Recycled asphalt trial 'could transform road maintenance'


FM Conway and Transport for London (TfL) have launched a ‘unique’ trial to test the use of high recycled asphalt content for the surface course on the strategic road network.

The infrastructure services company said the trial, which is intended to address the challenges created by the geological scarcity of High PSV aggregates, ‘has the potential to transform the way Britain’s strategic road network is maintained’.


Under the trial, FM Conway will lay an asphalt surface course containing 50% recycled aggregate constituents on three lanes of the A1 at Mill Hill. This will be monitored against primary aggregate asphalts for durability and retention of a skid resistant surface.

Although the base and binder layers of strategic roads can include up to 50% recycled content, concerns around skid resistance and durability traditionally limited the recycled content of surface course mixes to around 10%.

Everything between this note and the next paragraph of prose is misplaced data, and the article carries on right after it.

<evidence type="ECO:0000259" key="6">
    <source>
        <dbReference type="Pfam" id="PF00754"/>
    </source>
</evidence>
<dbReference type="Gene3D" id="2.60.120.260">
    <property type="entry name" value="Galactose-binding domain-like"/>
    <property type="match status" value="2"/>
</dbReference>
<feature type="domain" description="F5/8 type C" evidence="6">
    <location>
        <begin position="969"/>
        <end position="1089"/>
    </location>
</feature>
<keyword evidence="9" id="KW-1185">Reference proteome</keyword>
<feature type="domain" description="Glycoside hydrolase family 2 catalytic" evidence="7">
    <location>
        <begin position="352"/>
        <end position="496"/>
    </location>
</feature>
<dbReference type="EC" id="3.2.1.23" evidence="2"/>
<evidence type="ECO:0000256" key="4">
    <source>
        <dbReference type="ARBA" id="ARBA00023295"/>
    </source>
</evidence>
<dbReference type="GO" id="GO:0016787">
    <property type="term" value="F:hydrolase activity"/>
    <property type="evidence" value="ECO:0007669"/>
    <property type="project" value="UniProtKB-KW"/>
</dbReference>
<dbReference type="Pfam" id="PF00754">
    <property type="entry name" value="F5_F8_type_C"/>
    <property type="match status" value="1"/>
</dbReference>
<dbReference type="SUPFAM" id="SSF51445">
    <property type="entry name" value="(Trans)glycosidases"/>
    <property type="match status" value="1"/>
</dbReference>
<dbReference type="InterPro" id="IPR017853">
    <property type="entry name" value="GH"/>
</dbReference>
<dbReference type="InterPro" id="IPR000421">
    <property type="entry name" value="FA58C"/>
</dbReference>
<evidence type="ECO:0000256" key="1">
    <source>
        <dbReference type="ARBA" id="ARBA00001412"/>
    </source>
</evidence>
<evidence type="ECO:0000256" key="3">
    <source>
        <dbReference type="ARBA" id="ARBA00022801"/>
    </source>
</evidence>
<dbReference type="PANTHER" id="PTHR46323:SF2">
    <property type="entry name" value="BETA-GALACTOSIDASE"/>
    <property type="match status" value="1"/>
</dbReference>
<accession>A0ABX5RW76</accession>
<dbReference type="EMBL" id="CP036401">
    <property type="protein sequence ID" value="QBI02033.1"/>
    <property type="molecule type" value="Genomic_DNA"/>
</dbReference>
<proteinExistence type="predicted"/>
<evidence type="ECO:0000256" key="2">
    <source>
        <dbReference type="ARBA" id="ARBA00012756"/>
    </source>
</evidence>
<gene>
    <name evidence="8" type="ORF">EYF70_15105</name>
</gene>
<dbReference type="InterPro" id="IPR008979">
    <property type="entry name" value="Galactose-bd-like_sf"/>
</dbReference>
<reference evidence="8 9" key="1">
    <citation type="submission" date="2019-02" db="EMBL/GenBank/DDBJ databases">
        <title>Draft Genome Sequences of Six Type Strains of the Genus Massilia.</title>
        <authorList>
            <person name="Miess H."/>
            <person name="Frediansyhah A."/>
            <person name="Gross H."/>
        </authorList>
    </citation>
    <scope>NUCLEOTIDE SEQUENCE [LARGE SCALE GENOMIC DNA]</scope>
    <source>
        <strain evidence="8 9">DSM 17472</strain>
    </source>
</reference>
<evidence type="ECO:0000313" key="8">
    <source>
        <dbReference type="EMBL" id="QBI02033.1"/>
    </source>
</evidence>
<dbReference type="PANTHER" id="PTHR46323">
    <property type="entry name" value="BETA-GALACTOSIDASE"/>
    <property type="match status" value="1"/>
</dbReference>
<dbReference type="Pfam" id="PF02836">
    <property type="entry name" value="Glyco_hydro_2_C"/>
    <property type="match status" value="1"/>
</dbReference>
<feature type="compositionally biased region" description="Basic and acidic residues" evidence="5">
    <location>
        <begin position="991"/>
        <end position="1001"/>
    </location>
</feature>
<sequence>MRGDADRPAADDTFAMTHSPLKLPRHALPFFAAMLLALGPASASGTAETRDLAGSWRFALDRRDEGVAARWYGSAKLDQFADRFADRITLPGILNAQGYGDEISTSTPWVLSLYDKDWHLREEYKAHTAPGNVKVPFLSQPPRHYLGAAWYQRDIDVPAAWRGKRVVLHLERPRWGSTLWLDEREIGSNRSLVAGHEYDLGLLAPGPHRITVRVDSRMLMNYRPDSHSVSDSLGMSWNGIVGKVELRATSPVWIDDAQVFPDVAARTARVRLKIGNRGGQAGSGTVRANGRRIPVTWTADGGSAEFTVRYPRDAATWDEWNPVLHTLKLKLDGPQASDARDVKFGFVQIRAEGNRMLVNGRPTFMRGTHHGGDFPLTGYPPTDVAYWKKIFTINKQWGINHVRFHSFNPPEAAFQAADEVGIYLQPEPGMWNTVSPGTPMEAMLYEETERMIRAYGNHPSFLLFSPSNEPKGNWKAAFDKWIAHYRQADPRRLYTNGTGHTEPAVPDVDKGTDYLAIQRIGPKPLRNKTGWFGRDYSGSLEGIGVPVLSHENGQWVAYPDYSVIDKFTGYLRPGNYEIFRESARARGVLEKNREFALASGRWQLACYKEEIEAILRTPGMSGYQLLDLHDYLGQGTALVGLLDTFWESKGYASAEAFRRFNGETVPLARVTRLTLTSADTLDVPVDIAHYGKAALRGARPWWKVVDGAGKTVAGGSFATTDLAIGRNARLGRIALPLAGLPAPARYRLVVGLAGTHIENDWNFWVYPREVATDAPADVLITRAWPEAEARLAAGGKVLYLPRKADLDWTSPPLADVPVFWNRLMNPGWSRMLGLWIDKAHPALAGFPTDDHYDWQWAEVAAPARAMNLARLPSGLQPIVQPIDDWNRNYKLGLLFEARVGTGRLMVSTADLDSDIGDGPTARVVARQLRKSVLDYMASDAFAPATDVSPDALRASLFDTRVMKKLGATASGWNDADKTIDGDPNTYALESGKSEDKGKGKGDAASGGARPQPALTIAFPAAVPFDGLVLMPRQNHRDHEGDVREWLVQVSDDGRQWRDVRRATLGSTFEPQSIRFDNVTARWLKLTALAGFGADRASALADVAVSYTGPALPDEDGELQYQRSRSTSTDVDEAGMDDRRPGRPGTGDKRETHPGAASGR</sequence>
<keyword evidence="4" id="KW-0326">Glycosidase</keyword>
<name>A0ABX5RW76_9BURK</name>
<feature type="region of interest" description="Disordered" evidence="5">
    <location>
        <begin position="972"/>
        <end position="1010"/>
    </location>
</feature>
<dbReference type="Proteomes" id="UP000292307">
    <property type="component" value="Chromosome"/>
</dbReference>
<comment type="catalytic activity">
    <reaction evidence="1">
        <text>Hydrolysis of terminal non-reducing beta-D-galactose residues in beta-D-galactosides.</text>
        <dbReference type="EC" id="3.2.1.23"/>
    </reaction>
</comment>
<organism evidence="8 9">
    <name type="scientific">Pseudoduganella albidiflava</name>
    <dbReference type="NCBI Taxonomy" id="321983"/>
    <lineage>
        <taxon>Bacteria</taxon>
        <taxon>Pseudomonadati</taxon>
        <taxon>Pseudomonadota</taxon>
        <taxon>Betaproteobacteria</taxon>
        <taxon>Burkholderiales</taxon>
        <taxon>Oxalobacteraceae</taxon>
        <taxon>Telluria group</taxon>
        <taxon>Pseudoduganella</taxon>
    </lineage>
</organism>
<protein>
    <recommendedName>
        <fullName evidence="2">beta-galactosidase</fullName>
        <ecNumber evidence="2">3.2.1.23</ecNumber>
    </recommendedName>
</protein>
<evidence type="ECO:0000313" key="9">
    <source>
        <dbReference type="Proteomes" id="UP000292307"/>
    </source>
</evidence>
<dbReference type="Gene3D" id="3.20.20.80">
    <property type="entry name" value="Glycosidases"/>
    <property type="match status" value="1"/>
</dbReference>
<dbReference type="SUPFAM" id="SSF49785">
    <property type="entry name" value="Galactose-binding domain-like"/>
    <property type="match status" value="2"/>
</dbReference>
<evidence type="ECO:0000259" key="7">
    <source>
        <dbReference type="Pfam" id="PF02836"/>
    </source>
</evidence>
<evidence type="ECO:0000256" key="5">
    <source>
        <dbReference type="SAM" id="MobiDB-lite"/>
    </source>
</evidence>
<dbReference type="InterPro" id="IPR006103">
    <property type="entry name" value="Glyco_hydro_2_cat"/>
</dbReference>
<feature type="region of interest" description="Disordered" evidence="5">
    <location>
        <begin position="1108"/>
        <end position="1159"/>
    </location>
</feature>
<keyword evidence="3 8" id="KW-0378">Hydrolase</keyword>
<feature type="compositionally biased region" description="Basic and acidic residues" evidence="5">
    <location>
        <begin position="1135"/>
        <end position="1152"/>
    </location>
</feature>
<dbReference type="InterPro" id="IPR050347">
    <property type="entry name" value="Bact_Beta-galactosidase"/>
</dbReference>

Dana Skelley, TfL’s director of asset management, said: ‘We’re really pleased to be teaming up with FM Conway and Arizona Chemical on this trial for an environmentally friendlier way of resurfacing London’s roads.

‘This unique trial will help us test how durable recycled asphalt is with a view to efficiently implementing this process across the highway network in the near future.’

FM Conway said the mix used in the trial is fully compliant with clause 942 of the Specification for Highway Works and incorporates its selected binder and aggregates, as well as Arizona Chemical’s Sylvaroad binder performance additive.

Tim Metcalf, aggregate and asphalt director at FM Conway, said: ‘This is an exciting development for the strategic road network. We’re confident that the trial will answer any doubts about the use of high recycled content asphalt for both surface courses and the base and binder courses of strategic roads.

‘High recycled content asphalt not only meets specified safety requirements, but can support the highways industry in its drive to be more resource efficient.’

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